FIG. 5 is a cross-sectional view of the quick release buckle shown in FIG. 2, taken generally along line 5-5 of FIG. 2. The following should be viewed in light of FIGS. 3 and 5. As described above, upper housing 11 and lower housing 12 areassembled using rivets 13. Bearing walls 38 and 44 and bearing walls 39 and 45 respectively are aligned, thereby forming the openings through which rivets 13 are installed. The bearing walls also form the mounting structures upon which the respectivecams rotate and provide adequate rotation clearance for cams 15 and 16 within housings 11 and 12. In addition, the structures fix the positions of the cams within the housing. In FIG. 5, the mounting structure for each cam is formed from two bearingwalls of essentially equal length. For example, bearing walls 38 and 44 form the mounting structure for cam 15. However, it should be understood that the two bearing walls can have different lengths, for example, wall 38 could be longer than shown andwall 44 could be shorter than shown. It also should be understood that a mounting structure can be formed by a single bearing wall (not shown). For example, bearing wall 44 could be eliminated and bearing wall 38 could be lengthened to extend to upperhousing 11.
The bearing walls add structural support to the housing by strengthening the area around holes 23 and 24. The bearing walls further improve the manufacturability of quick release buckle 10, i.e., process simplification, by enabling an increasein tolerances associated with fastening rivets 13. For example, during assembly, rivets 13 may be formed and/or tightened using increased force, without collapsing housings 11 and 12, thereby preventing the pinching of cams 15 and 16. Bearing walls 38,39, 44, and 45 virtually eliminate wear on rivets 13 since cams 15 and 16 are in contact with the bearing walls rather than the rivets. Reducing wear on rivets 13 increases the reliability of buckle 10. To comply with safety agency requirements, aNorth American safety harness must have a tensile strength of at least 4000 lbs. The added structural strength provided by the bearing walls enables buckle 10 to meet these requirements with the use of smaller, less expensive rivets.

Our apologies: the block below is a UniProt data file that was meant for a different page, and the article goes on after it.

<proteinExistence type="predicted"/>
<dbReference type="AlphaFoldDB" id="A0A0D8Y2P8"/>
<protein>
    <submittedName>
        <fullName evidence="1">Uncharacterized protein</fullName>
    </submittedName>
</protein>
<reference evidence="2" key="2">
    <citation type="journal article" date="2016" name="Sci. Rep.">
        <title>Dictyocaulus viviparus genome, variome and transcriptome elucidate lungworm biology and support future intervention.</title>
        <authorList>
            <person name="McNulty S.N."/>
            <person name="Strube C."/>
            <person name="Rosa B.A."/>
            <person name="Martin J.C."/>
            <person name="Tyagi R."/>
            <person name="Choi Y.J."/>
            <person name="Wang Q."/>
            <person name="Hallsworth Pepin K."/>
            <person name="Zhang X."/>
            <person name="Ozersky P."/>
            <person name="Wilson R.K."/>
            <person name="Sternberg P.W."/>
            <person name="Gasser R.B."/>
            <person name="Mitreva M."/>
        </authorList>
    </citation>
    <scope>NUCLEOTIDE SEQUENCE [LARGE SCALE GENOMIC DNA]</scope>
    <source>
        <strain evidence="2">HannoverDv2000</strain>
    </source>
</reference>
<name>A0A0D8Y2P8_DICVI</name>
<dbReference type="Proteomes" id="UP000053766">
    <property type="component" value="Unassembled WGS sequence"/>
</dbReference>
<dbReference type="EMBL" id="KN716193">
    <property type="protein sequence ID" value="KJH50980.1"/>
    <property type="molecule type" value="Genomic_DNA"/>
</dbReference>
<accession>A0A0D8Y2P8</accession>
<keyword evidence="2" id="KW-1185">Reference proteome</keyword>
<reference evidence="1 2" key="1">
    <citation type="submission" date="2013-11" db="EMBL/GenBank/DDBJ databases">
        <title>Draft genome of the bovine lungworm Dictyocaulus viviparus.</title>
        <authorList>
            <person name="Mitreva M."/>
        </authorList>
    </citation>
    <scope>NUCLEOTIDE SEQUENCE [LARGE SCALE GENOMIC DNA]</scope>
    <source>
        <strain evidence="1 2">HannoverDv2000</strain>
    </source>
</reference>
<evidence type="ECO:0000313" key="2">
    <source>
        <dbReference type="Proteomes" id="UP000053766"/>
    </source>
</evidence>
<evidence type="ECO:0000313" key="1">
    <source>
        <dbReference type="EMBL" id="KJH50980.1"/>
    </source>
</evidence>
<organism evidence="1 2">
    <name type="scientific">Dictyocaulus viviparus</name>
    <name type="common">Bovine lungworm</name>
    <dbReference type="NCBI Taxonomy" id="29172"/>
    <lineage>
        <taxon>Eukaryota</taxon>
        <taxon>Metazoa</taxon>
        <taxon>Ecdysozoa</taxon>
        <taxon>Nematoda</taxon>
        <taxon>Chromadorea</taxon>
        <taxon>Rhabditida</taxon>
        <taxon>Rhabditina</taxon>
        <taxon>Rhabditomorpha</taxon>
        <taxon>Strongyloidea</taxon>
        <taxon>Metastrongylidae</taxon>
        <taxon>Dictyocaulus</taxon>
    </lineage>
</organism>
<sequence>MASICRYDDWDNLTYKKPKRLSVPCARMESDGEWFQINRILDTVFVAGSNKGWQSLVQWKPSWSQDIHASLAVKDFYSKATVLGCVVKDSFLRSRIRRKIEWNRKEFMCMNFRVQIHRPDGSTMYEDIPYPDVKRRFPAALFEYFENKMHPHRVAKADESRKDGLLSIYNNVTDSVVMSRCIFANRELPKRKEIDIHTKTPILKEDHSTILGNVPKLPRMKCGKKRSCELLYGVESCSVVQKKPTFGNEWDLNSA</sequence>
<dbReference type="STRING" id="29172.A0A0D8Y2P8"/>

Thus, it is seen that the objects of the present invention are efficiently obtained, although modifications and changes to the invention should be readily apparent to those having ordinary skill in the art, which modifications are intended to bewithin the spirit and scope of the invention as claimed. It also is understood that the foregoing description is illustrative of the present invention and should not be considered as limiting. Therefore, other embodiments of the present invention arepossible without departing from the spirit and scope of the present invention.
Field of SearchPlural, oppositely shifting, similar interlocking components
Requiring manual force thereon to interlock or disengage
And relatively movable handle therefor
Having interlocking portion thereof housed continuously within cavity
Sliding part or wedge
Sliding part of wedge
For shifting pivotally connected interlocking component
Element and component pivot about same axis
For shifting pivotally connected interlocking component